Edit Blog Post
Published: March 1st 2009
Who's Hiding Here?
Look very closely!
Hello Mother, Hello Father, here I am at Camp Granada… some of you may remember a very old song by Terry Scott called Camp Granada, well after yesterday I have to say that it felt a little bit like that here, especially after we had to abandon our plans to walk “The Nut” at Stanley. If you are not familiar with the song then look it up on the Internet and you will understand where I am coming from on this one.
We were beginning to think that we may never see the sunshine on Tasmania and especially when Hazel, the Penguin volunteer, said this is summer, I could be forgiven for thinking that I wanted to go back to the mainland, no, not come home! Just get back to the mainland where the weather is actually warmer and there is a little more sunshine.
But wait a minute, the sun has come out and the day is warming up very nicely thank you! Kindly disregard the first two paragraphs, we are staying there are things to do and one of those things is to pack up and move on up to Cradle Mountain today.
Well camouflaged behind the trunk is our very first wild wombat.
I did a little washing last night, which still needed drying, so with the morning sun out, the washing went back on the line and before long we were breaking camp.
We have already booked in at Cradle Mountain so we knew that we had a site to go to, both of us have been looking forward to this, as we wanted to get out and see more of the countryside and hopefully see more of the native wildlife.
We left our trailer on the campsite and popped into Ulverstone to get some groceries (they would be more expensive in the camp shop on the mountain), we had a leisurely early lunch enjoying the warmth and sunshine then back to the campsite to hook up the trailer and off into the mountains.
A lot of people kept warning us about the narrow winding roads and said that we had to drive “very slowly” on these roads, however we think that they have it in mind that Australians only know how to drive on wide straight roads and forget that they need to use a steering wheel and drive too fast, I am not in a position to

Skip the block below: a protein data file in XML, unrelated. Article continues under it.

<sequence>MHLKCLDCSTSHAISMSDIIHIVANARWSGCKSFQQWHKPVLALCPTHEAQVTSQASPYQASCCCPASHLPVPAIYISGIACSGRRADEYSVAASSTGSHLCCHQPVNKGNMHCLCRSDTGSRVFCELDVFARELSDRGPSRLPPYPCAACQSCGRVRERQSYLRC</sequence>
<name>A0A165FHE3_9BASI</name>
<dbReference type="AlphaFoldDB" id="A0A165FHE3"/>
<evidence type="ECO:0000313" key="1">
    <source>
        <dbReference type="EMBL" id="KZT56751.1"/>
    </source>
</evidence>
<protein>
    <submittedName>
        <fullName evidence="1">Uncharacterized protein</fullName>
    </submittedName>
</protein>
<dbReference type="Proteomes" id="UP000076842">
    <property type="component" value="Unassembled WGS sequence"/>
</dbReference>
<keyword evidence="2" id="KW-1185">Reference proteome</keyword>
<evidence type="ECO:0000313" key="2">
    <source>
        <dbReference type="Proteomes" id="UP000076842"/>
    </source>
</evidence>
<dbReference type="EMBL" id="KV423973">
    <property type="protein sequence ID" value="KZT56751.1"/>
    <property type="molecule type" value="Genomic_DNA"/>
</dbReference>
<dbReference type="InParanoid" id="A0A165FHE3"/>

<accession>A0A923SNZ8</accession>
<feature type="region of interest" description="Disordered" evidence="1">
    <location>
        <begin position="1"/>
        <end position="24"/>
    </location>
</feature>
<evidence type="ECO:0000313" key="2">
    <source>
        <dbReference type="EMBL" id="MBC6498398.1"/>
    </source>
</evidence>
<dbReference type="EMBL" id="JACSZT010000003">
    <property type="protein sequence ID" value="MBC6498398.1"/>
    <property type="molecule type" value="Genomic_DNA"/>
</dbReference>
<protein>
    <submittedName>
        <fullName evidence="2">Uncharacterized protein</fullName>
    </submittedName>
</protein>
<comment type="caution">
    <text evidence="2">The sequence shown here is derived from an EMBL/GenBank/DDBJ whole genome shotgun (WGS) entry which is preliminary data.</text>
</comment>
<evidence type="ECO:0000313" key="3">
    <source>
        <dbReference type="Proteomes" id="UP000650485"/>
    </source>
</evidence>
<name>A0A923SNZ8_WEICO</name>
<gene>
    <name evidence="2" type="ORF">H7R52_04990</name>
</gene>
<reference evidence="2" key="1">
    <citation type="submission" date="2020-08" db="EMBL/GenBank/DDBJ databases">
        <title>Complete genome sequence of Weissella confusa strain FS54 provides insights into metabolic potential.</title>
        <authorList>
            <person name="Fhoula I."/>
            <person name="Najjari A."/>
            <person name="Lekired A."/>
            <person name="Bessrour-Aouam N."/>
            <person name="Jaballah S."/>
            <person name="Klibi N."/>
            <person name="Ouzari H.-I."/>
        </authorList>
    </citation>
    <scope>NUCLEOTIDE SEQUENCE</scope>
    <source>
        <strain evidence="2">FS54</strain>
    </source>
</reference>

No Road Sense
Andy slowed the traffic down for this one, too many end up as roadkill
comment on that, however from our British perspective, these roads are just like England, particularly Cornwall so there is nothing new for us.
One woman even advised us against taking our trailer on a particular road saying that we would be too long for the road conditions (at roughly 9 metres!!).
Anyway, along the winding country roads, the views were so different from a few days previously when we came up here to do the Dove Lake Circuit, the cloud base was so low that you could not even see Cradle Mountain, well today, you can!
Arriving on the mountain, the area is a bustle with the Cradle Shuttle, walkers, campers even the helicopter is doing scenic tours today. We check in, find our spot and set up base camp.
We take a drive up to the Information Centre so that we can get the basic map of walks; this is purely as we want to drive out later this evening to Ronnie Creek, looking for wildlife and we also want to do the Enchanted Walk which is only a 20 minute circuit, but at the right time of evening you are virtually guaranteed to see
Waterfall at the start of the walk.
To date we have seen no Wombats in the wild, which is the one animal that Andy would really like to see. You may remember our blog a couple of days ago when we walked up here someone had told us that they had seen a wombat on the Enchanted Walk in the daytime. “Yes, today is the day that I am convinced we will see a wombat”.
We have been told that because of the decline in the Tasmanian Devil we would be lucky to see one in the wild, obviously no Tasmanian Tigers they are believed to be extinct, however there are some stories around that claim they are not extinct but living happily in the remotest uncivilised part of Tasmania, however Andy and I are not the people to dispel that myth.
After an early tea of ham salad we loaded the truck with head torch, big torch, both cameras and ourselves then off we set to the main visitors information centre where the Enchanted Walk begins. However, we have not even left the campsite and a Tasmanian Devil walks across the road in front of us, he disappears into the bush and
Sugar Puff Eyes
One of Andys favourites
no time for a photo, but this only confirms one thing, they are around; if there is one there will be another. We have been told by one of the people that we have met on our travels that if we listen at night we can hear them.
We leave the campsite and only a few minutes into our drive, I see a car has slowed up on the side of the road, they move on so I tell Andy to drive slowly and there it was hidden in behind a log I could see two ears poking up, our very first Wombat.
We pull over and view it from a distance so as not to disturb it. The Wombat was quite happily munching on the grass, we decide to move on and walk back to the car happy in the knowledge that we have achieved one thing this evening. I turned around and noticed this little fella had wandered onto the road. A car was coming so I cringed but Andy had waved them to slow down for the Wombat (bear in mind these supposedly little animals are built like tanks and will write your car off!).
Dusk at Ronnie Creek